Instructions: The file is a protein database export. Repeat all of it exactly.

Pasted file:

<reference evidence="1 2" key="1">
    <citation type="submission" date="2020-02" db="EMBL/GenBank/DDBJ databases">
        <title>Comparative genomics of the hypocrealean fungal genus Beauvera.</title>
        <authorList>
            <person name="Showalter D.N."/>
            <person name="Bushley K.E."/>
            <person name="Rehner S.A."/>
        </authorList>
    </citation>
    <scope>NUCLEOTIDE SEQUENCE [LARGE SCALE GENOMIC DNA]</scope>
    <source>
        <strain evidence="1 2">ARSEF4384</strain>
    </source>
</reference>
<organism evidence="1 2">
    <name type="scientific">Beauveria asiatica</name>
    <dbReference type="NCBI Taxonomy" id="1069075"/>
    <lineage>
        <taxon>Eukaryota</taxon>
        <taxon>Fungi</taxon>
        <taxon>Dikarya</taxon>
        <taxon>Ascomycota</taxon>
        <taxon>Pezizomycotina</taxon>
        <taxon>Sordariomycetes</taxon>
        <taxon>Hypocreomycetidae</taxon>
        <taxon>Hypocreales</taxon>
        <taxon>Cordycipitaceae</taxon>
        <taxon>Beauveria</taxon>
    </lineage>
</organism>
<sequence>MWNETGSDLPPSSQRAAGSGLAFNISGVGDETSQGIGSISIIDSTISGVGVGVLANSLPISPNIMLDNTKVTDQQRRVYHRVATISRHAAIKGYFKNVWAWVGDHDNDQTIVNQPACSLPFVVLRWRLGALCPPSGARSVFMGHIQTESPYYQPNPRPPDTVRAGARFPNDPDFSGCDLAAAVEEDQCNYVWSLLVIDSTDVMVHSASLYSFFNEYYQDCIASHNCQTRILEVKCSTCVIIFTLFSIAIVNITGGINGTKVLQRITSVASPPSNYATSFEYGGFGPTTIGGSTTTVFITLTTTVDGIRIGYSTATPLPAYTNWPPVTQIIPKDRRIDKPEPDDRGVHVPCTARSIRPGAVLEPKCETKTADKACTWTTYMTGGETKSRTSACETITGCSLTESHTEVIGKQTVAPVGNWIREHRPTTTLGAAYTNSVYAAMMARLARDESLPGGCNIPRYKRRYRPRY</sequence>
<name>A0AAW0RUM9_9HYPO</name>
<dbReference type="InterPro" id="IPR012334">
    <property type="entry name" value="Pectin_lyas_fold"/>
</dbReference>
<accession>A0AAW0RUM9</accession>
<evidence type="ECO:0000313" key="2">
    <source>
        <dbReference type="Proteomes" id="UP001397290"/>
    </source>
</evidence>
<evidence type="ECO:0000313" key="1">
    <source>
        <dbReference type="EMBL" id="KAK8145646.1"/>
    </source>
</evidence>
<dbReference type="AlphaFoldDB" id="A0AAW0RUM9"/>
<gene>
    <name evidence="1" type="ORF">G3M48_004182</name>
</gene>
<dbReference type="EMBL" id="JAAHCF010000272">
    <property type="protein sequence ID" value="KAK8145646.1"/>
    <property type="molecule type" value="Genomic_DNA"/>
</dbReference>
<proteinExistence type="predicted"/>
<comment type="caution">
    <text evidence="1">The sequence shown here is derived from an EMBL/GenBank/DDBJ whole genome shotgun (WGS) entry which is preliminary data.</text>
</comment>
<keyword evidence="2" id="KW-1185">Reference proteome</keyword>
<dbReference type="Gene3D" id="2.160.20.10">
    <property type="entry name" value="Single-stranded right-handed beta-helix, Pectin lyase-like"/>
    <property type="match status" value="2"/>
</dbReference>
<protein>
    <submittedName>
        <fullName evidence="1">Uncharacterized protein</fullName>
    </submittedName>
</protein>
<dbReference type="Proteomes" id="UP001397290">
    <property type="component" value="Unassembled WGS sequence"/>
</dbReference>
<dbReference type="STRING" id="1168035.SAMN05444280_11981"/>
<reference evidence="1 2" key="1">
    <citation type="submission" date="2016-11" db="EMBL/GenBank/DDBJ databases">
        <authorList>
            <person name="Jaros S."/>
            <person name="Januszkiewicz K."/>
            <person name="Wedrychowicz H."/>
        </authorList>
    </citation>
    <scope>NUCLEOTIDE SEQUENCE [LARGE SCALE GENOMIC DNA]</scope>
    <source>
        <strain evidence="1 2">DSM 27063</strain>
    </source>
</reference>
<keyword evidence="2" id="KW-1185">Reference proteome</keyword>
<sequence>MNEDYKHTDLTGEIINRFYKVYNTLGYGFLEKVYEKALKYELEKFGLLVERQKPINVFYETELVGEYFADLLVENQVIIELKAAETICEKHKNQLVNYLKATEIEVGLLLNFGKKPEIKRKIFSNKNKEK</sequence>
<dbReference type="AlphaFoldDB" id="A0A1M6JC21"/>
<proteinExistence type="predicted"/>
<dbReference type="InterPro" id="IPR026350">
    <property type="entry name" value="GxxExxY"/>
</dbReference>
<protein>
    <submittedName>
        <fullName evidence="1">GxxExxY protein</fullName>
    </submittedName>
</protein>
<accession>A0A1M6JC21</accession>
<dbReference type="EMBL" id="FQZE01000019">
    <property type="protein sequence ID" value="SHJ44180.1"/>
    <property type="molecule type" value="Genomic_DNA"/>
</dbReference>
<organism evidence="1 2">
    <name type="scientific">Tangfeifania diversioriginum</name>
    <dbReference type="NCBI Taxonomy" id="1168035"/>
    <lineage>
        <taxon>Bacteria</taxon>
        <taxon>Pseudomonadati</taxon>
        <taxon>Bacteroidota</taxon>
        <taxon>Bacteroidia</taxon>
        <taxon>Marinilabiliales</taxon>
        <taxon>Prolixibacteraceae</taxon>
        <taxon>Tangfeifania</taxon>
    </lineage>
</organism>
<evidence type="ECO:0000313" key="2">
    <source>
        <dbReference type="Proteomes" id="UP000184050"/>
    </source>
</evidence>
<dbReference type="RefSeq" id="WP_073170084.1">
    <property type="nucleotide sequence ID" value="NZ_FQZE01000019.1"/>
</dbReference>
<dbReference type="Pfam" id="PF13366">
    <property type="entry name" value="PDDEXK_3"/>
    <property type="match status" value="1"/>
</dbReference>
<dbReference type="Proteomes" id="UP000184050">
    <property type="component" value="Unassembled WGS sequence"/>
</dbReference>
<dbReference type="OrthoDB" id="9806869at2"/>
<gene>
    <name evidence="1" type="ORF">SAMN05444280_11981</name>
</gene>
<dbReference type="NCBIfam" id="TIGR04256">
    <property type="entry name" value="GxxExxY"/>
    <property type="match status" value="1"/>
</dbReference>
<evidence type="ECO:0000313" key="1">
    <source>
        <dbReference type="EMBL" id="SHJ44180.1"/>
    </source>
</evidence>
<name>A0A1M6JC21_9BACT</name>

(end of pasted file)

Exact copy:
<reference evidence="1 2" key="1">
    <citation type="submission" date="2020-02" db="EMBL/GenBank/DDBJ databases">
        <title>Comparative genomics of the hypocrealean fungal genus Beauvera.</title>
        <authorList>
            <person name="Showalter D.N."/>
            <person name="Bushley K.E."/>
            <person name="Rehner S.A."/>
        </authorList>
    </citation>
    <scope>NUCLEOTIDE SEQUENCE [LARGE SCALE GENOMIC DNA]</scope>
    <source>
        <strain evidence="1 2">ARSEF4384</strain>
    </source>
</reference>
<organism evidence="1 2">
    <name type="scientific">Beauveria asiatica</name>
    <dbReference type="NCBI Taxonomy" id="1069075"/>
    <lineage>
        <taxon>Eukaryota</taxon>
        <taxon>Fungi</taxon>
        <taxon>Dikarya</taxon>
        <taxon>Ascomycota</taxon>
        <taxon>Pezizomycotina</taxon>
        <taxon>Sordariomycetes</taxon>
        <taxon>Hypocreomycetidae</taxon>
        <taxon>Hypocreales</taxon>
        <taxon>Cordycipitaceae</taxon>
        <taxon>Beauveria</taxon>
    </lineage>
</organism>
<sequence>MWNETGSDLPPSSQRAAGSGLAFNISGVGDETSQGIGSISIIDSTISGVGVGVLANSLPISPNIMLDNTKVTDQQRRVYHRVATISRHAAIKGYFKNVWAWVGDHDNDQTIVNQPACSLPFVVLRWRLGALCPPSGARSVFMGHIQTESPYYQPNPRPPDTVRAGARFPNDPDFSGCDLAAAVEEDQCNYVWSLLVIDSTDVMVHSASLYSFFNEYYQDCIASHNCQTRILEVKCSTCVIIFTLFSIAIVNITGGINGTKVLQRITSVASPPSNYATSFEYGGFGPTTIGGSTTTVFITLTTTVDGIRIGYSTATPLPAYTNWPPVTQIIPKDRRIDKPEPDDRGVHVPCTARSIRPGAVLEPKCETKTADKACTWTTYMTGGETKSRTSACETITGCSLTESHTEVIGKQTVAPVGNWIREHRPTTTLGAAYTNSVYAAMMARLARDESLPGGCNIPRYKRRYRPRY</sequence>
<name>A0AAW0RUM9_9HYPO</name>
<dbReference type="InterPro" id="IPR012334">
    <property type="entry name" value="Pectin_lyas_fold"/>
</dbReference>
<accession>A0AAW0RUM9</accession>
<evidence type="ECO:0000313" key="2">
    <source>
        <dbReference type="Proteomes" id="UP001397290"/>
    </source>
</evidence>
<evidence type="ECO:0000313" key="1">
    <source>
        <dbReference type="EMBL" id="KAK8145646.1"/>
    </source>
</evidence>
<dbReference type="AlphaFoldDB" id="A0AAW0RUM9"/>
<gene>
    <name evidence="1" type="ORF">G3M48_004182</name>
</gene>
<dbReference type="EMBL" id="JAAHCF010000272">
    <property type="protein sequence ID" value="KAK8145646.1"/>
    <property type="molecule type" value="Genomic_DNA"/>
</dbReference>
<proteinExistence type="predicted"/>
<comment type="caution">
    <text evidence="1">The sequence shown here is derived from an EMBL/GenBank/DDBJ whole genome shotgun (WGS) entry which is preliminary data.</text>
</comment>
<keyword evidence="2" id="KW-1185">Reference proteome</keyword>
<dbReference type="Gene3D" id="2.160.20.10">
    <property type="entry name" value="Single-stranded right-handed beta-helix, Pectin lyase-like"/>
    <property type="match status" value="2"/>
</dbReference>
<protein>
    <submittedName>
        <fullName evidence="1">Uncharacterized protein</fullName>
    </submittedName>
</protein>
<dbReference type="Proteomes" id="UP001397290">
    <property type="component" value="Unassembled WGS sequence"/>
</dbReference>
<dbReference type="STRING" id="1168035.SAMN05444280_11981"/>
<reference evidence="1 2" key="1">
    <citation type="submission" date="2016-11" db="EMBL/GenBank/DDBJ databases">
        <authorList>
            <person name="Jaros S."/>
            <person name="Januszkiewicz K."/>
            <person name="Wedrychowicz H."/>
        </authorList>
    </citation>
    <scope>NUCLEOTIDE SEQUENCE [LARGE SCALE GENOMIC DNA]</scope>
    <source>
        <strain evidence="1 2">DSM 27063</strain>
    </source>
</reference>
<keyword evidence="2" id="KW-1185">Reference proteome</keyword>
<sequence>MNEDYKHTDLTGEIINRFYKVYNTLGYGFLEKVYEKALKYELEKFGLLVERQKPINVFYETELVGEYFADLLVENQVIIELKAAETICEKHKNQLVNYLKATEIEVGLLLNFGKKPEIKRKIFSNKNKEK</sequence>
<dbReference type="AlphaFoldDB" id="A0A1M6JC21"/>
<proteinExistence type="predicted"/>
<dbReference type="InterPro" id="IPR026350">
    <property type="entry name" value="GxxExxY"/>
</dbReference>
<protein>
    <submittedName>
        <fullName evidence="1">GxxExxY protein</fullName>
    </submittedName>
</protein>
<accession>A0A1M6JC21</accession>
<dbReference type="EMBL" id="FQZE01000019">
    <property type="protein sequence ID" value="SHJ44180.1"/>
    <property type="molecule type" value="Genomic_DNA"/>
</dbReference>
<organism evidence="1 2">
    <name type="scientific">Tangfeifania diversioriginum</name>
    <dbReference type="NCBI Taxonomy" id="1168035"/>
    <lineage>
        <taxon>Bacteria</taxon>
        <taxon>Pseudomonadati</taxon>
        <taxon>Bacteroidota</taxon>
        <taxon>Bacteroidia</taxon>
        <taxon>Marinilabiliales</taxon>
        <taxon>Prolixibacteraceae</taxon>
        <taxon>Tangfeifania</taxon>
    </lineage>
</organism>
<evidence type="ECO:0000313" key="2">
    <source>
        <dbReference type="Proteomes" id="UP000184050"/>
    </source>
</evidence>
<dbReference type="RefSeq" id="WP_073170084.1">
    <property type="nucleotide sequence ID" value="NZ_FQZE01000019.1"/>
</dbReference>
<dbReference type="Pfam" id="PF13366">
    <property type="entry name" value="PDDEXK_3"/>
    <property type="match status" value="1"/>
</dbReference>
<dbReference type="Proteomes" id="UP000184050">
    <property type="component" value="Unassembled WGS sequence"/>
</dbReference>
<dbReference type="OrthoDB" id="9806869at2"/>
<gene>
    <name evidence="1" type="ORF">SAMN05444280_11981</name>
</gene>
<dbReference type="NCBIfam" id="TIGR04256">
    <property type="entry name" value="GxxExxY"/>
    <property type="match status" value="1"/>
</dbReference>
<evidence type="ECO:0000313" key="1">
    <source>
        <dbReference type="EMBL" id="SHJ44180.1"/>
    </source>
</evidence>
<name>A0A1M6JC21_9BACT</name>